• Love &* Logic formula: “This is such a drag. You returned the car on empty so now you can’t borrow it. How do you think you’ll get to school and practice?” (Modified version of example at (
    • Toolshop®’s Mix & Match: Any of the following will do:
      • If you haven’t said it before, “When you borrow the car, remember to return it with enough gas for the next person.” Or “…with the same amount of gas it had when you borrowed it.” (It’s your rule, your choice.)
      • “Remember to keep an eye on the gas tank so you can be sure to return it with enough gas for the next driver.”
      • As they walk out the door before leaving, “Remember to track the gas!” Or
      • “Track the gas!” Or just “Gas”
      • “Watch the gas tank and other drivers!”
  1. Milk was left out on the kitchen table. Several children are sitting in the next room watching TV.
    • Common response: “Who left out the milk?” If no answer, “If someone doesn’t put it away you all will be grounded!”
    • “I” statement response: “When I see milk left out on the kitchen table I feel disappointed that you didn’t remember or care enough to put it away, and worried that it could spoil.
    • “Non-Violent Communication” (NVC) formula: I observed the gas tank was empty after you borrowed the car. I felt inconvenienced, because I needed to get gas before work, which made me late. Would you be willing to return the car with the same amount of gas as when you borrowed it or at least a quarter tank so I can get to work and the gas station?
    • Love &* Logic formula:
    • Toolshop®’s Mix & Match: Any of the following will do:
      • If you’ve never given information before, just say, “When milk is left out it can spoil.” Or “Milk needs to be put away soon or it can spoil.”
      • If the kids know that, say “I see milk left on out the table.”
      • You can add a statement about your expectation. “I expect it to be put away.” Or “Whoever left it out needs to put it back.”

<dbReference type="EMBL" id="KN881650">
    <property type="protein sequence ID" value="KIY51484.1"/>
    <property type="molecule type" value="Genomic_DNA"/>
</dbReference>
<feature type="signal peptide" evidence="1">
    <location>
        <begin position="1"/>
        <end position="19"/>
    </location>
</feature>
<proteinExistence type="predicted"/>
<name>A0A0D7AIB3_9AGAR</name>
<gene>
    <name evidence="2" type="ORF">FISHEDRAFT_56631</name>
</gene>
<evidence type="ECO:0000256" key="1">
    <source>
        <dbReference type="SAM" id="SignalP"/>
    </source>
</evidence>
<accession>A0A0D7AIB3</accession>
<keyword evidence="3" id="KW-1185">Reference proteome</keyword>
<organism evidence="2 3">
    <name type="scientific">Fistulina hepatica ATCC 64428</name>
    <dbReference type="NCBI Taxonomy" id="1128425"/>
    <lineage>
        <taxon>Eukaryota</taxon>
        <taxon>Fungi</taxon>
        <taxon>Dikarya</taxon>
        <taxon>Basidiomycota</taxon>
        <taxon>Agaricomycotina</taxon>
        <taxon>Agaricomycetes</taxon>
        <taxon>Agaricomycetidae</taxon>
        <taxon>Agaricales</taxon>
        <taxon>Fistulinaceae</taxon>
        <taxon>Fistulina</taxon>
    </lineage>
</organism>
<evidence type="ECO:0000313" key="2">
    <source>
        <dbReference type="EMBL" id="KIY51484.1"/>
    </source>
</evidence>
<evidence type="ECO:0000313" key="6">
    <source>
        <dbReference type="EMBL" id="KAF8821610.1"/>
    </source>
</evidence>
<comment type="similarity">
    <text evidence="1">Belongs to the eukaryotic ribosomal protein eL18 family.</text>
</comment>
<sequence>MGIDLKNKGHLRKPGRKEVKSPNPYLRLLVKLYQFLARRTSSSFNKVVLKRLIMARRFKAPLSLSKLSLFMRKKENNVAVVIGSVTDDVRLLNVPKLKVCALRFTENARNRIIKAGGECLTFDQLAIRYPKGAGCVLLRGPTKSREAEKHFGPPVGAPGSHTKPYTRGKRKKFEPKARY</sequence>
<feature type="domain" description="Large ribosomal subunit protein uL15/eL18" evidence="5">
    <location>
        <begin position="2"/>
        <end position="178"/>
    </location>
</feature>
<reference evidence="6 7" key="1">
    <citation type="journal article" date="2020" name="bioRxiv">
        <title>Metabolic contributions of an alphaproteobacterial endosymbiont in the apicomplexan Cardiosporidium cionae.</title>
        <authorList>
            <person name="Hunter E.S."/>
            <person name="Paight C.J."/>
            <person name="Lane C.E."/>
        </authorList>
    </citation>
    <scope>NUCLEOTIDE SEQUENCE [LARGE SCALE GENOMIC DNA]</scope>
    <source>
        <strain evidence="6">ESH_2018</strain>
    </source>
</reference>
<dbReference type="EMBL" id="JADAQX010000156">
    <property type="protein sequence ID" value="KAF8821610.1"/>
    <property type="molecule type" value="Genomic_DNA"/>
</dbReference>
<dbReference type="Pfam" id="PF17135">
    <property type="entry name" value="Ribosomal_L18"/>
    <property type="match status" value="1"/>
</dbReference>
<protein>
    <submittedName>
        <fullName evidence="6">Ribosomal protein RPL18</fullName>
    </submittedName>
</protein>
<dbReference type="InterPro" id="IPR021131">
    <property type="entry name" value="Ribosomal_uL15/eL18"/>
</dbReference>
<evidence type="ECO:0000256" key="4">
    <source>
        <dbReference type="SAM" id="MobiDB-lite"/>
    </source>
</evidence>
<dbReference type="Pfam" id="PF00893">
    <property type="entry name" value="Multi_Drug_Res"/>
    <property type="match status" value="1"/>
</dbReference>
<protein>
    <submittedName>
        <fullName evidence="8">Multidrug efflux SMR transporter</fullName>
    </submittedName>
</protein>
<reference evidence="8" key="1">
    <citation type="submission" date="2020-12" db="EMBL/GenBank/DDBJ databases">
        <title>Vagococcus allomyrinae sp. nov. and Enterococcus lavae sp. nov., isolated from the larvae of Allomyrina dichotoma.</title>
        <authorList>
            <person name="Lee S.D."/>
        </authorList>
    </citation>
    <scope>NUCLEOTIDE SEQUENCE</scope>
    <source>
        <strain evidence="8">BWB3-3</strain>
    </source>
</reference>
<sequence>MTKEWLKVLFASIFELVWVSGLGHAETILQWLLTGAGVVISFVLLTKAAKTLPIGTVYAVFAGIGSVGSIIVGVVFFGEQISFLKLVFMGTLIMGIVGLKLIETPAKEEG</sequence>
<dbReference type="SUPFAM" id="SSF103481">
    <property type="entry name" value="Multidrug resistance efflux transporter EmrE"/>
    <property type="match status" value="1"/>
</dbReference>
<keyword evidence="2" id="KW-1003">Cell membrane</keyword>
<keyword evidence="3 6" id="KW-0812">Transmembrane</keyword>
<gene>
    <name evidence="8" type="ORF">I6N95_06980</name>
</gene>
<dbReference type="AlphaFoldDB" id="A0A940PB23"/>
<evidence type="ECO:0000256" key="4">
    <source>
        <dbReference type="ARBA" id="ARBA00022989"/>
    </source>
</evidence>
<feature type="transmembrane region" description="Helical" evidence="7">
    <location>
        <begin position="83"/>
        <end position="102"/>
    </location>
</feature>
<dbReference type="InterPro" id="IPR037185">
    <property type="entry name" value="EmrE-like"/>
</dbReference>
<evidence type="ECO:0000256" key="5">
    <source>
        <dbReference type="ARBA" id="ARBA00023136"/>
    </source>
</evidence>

• Or just say “Milk!”

Read these as if you were a child (or an adult in a similar but different non-parenting situation). How would you feel about how you were being spoken to in each example?

What hidden messages do some of these statements imply? Are these messages you want to send? Are they messages that will help your relationship or hurt it?

Are any of these so long and wordy that, if you were a child, you’d be rolling your eyes and saying “I know!!” with attitude?

Your answers to these questions will help you choose which communication formula you might want to learn more about using. If you want to learn more about Toolshop® communication, you can watch 2 1-hour videos: an interview with Jody on the GLOW webinar and/or watch our detailed private-access-only how-to webinar on Heartful Communication. Use what you learn to improve either parenting or adult relationships. While you are at our one-stop library, explore our other resources and programs!


Jody Johnston Pawel, LSW, CFLE is President of Parent’s Toolshop® Consulting, where she oversees an international network of Toolshop® trainers. For 30+ years, Jody has trained tens of thousands of parents and family professionals worldwide through her dynamic workshops and hundreds of interviews with the media worldwide, including Parents and Working Mother magazines. She is the author of the award-winning book, The Parent’s Toolshop®, and countless multimedia resources that support and educate parents from diverse backgrounds, plus other adults who live or work with children. You can find them at her award-winning website,